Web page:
How To Braise Plant-Based Meat To Perfection

Plant-based meats may be getting increasingly indistinguishable from animal meats, but there are still some key differences in flavor, handling, and preparation. Though working with these alternative meats at home can seem difficult, as long as you know the basics, it's easy to whip up a plant-based meat feast in your own kitchen that rivals a dish at your local vegetarian restaurant.

Cooking methods with big, bold flavors are the key to cooking plant-based meats, as these ingredients tend to be able to take in a lot more flavor than they give off. Braising plant-based meats such as Impossible Foods or Beyond Burger goes a long way in ensuring the final product is tender, and allows the braising liquid to seep into the meat and provide additional flavor. Just be careful: Plant meat doesn't cook the exact same way as animal meat, and since there's less fat to render off, the meat can get dry and burnt quickly. To prevent this, cook the meat and the braising sauce separately, then add the meat back in right at the end. This way, you'll avoid overdoing your dinner.

Shorter cook times for maximum success

Plant-based meats tend to cook much more quickly than animal meats. When you cook an Impossible Burger, it takes about two minutes per side; compare that with a beef burger, which cooks three to four on each side for medium doneness. Due to this, adapting recipes requires some timing adjustment to prevent your meat from burning, drying out, or otherwise degrading the texture.

While braising can help prevent dryness, overcooking should still be avoided — so brown your meat and cook your braising sauce separately. You can brown plant-based meat the same way you would brown any meat, using oil and heat in a pan. Set the meat aside once it's cooked and work on your braising sauce. Let the sauce flavors coalesce and the liquid thicken, then a few minutes before finishing, add the browned meat and simmer. The result will have a much more appealing texture than cooking the meat down into mush.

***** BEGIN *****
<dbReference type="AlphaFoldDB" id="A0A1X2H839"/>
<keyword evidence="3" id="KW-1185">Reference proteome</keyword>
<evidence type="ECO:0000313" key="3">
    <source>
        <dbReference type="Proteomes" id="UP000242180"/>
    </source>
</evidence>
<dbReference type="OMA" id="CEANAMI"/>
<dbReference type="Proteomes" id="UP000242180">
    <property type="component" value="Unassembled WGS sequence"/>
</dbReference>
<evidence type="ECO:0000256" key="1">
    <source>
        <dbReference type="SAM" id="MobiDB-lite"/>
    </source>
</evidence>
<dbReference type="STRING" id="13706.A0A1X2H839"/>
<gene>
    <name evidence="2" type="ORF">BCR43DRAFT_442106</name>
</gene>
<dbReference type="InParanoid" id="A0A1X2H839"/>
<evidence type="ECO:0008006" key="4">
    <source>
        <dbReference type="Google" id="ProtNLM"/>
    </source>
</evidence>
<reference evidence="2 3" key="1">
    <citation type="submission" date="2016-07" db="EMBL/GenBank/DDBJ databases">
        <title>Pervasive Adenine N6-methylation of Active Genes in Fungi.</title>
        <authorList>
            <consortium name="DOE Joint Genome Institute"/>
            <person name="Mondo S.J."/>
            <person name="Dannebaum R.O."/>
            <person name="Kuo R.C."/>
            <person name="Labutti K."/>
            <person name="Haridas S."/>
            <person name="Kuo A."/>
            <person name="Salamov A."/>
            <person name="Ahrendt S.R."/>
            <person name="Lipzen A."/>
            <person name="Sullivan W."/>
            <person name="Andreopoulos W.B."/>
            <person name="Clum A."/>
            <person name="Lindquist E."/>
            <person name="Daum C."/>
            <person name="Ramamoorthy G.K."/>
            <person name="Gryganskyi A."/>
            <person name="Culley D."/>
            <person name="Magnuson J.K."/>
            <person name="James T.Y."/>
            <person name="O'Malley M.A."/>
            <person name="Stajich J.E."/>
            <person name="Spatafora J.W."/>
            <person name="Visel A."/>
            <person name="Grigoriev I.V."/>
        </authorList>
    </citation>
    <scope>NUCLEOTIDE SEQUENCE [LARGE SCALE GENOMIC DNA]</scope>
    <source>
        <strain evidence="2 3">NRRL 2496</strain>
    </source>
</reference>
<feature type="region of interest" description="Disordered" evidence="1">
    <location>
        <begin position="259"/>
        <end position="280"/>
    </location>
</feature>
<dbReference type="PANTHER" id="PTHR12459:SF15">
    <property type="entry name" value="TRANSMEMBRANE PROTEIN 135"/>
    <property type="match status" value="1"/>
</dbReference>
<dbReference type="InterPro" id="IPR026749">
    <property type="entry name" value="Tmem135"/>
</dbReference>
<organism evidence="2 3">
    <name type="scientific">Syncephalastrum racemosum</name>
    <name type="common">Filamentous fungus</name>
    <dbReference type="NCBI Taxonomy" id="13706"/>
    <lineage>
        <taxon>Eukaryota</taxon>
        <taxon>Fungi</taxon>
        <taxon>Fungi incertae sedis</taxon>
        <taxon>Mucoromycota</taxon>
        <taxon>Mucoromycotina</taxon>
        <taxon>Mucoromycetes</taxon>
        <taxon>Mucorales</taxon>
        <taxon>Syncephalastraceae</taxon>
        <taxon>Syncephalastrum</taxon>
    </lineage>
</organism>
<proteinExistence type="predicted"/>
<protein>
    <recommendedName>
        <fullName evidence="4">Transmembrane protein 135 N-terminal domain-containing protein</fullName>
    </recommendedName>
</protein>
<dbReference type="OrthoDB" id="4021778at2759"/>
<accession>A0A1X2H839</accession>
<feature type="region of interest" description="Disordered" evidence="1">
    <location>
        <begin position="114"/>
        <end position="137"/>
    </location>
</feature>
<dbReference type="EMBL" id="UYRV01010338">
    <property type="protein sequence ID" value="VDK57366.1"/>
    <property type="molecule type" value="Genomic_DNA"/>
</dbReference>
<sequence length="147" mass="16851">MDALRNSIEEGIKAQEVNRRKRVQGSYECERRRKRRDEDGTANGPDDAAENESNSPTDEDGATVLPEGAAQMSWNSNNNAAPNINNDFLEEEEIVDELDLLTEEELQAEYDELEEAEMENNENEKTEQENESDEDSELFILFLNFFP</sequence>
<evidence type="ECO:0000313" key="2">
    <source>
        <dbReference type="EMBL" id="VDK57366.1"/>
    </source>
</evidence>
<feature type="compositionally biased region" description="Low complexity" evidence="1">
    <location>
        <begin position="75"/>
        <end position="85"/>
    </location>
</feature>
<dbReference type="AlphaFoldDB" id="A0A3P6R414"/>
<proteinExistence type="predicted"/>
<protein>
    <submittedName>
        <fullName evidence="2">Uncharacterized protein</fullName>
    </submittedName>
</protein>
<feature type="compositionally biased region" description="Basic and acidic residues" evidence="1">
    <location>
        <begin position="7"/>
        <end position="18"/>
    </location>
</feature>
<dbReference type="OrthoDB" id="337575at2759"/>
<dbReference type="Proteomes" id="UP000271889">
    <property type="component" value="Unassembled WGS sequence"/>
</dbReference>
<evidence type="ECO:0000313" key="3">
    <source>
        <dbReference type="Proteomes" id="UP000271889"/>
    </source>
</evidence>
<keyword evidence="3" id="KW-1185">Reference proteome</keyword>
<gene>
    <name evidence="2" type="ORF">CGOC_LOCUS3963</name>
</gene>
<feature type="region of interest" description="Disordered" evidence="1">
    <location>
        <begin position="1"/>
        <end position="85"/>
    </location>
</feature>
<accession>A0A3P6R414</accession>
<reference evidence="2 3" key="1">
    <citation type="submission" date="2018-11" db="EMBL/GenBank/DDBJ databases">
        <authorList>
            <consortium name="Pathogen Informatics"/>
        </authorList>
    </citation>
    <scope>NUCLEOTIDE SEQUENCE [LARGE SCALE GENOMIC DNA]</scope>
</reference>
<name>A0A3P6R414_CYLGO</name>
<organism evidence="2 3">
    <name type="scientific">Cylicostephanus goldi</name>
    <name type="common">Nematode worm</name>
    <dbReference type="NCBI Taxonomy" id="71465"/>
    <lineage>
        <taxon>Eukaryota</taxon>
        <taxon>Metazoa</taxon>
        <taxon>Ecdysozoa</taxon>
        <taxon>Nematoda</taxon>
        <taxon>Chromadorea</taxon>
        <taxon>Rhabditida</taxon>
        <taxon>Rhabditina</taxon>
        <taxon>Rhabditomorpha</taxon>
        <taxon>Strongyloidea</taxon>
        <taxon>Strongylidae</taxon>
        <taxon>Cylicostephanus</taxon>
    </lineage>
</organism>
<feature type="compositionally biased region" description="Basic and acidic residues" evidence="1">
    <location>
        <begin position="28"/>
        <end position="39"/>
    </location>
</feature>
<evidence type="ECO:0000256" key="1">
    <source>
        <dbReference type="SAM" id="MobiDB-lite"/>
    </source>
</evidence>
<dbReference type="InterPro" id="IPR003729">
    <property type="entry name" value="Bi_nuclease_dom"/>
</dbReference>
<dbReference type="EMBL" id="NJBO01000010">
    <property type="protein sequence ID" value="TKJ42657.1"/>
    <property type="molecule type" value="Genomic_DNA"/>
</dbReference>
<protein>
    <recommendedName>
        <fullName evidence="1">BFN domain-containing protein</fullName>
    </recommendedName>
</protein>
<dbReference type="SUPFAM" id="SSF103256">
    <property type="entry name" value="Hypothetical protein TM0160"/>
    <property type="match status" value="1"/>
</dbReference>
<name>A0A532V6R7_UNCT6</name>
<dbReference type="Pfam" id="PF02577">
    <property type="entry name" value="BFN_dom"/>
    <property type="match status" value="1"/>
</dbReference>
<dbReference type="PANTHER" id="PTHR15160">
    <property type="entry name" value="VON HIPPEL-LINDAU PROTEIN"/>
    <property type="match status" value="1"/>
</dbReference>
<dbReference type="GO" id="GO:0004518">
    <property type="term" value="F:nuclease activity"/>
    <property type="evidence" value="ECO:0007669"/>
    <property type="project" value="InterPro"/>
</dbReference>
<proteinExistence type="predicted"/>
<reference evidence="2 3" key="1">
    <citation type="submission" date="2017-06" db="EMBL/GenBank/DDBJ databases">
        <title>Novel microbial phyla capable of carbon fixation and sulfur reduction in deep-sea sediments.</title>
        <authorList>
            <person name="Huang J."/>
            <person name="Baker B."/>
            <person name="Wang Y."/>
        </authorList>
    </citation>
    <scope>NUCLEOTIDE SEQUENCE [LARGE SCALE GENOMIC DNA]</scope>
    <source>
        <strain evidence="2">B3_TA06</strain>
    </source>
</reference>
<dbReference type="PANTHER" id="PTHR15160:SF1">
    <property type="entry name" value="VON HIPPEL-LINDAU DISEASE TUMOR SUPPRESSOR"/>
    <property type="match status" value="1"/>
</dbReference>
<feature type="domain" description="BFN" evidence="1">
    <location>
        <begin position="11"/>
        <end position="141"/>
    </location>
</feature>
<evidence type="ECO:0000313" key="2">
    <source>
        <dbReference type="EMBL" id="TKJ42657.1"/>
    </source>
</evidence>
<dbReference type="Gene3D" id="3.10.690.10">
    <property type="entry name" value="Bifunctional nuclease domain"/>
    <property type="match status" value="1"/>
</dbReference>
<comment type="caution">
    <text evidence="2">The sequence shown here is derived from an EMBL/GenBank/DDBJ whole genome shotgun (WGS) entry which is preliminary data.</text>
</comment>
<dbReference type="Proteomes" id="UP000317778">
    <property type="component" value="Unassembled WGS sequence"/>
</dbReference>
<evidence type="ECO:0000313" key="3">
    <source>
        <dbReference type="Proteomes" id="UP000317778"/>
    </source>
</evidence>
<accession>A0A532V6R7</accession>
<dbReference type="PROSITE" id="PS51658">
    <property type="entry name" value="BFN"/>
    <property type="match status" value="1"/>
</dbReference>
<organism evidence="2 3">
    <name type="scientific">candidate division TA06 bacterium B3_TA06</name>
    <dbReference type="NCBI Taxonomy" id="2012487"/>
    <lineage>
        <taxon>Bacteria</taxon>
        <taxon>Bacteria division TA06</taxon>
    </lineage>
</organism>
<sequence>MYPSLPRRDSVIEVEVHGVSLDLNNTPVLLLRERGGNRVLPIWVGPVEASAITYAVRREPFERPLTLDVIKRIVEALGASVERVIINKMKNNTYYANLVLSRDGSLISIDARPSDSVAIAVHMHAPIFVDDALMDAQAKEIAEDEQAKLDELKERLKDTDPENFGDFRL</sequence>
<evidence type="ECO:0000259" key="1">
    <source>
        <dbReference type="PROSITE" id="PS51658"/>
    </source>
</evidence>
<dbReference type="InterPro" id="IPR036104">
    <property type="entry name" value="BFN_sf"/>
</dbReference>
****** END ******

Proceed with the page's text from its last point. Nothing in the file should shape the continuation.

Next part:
General tips for braising

If you haven't braised before, never fear — it's simple. Braising is a wet cooking method, done typically by first browning meat and aromatics in a pan and then covering them with liquid to stew and cook down. This technique is often used with meat cuts like short ribs, lamb shanks, and chicken thighs, but can be used for just about any meat, as well as vegetables such as braised leeks or mushrooms.

You can use many different flavor profiles for braising, from beef stock and red wine to soy sauce, scallions, and ginger. As long as there's a flavorful liquid to cook your ingredients in, you can braise (though pairing meats with complementary braising flavors is always ideal). 

As a rule of thumb, you'll want to cook your aromatics until browned and fragrant in a deep, high-sided skillet or Dutch oven. Deglaze with your liquid or mix of liquids, then add in your herbs and cover with a lid. Simmer low and slow until the sauce is thick and the meat is tender. In the case of plant-based meat, however, follow the instructions above, and add the pre-browned plant meat near the end for a quicker simmer.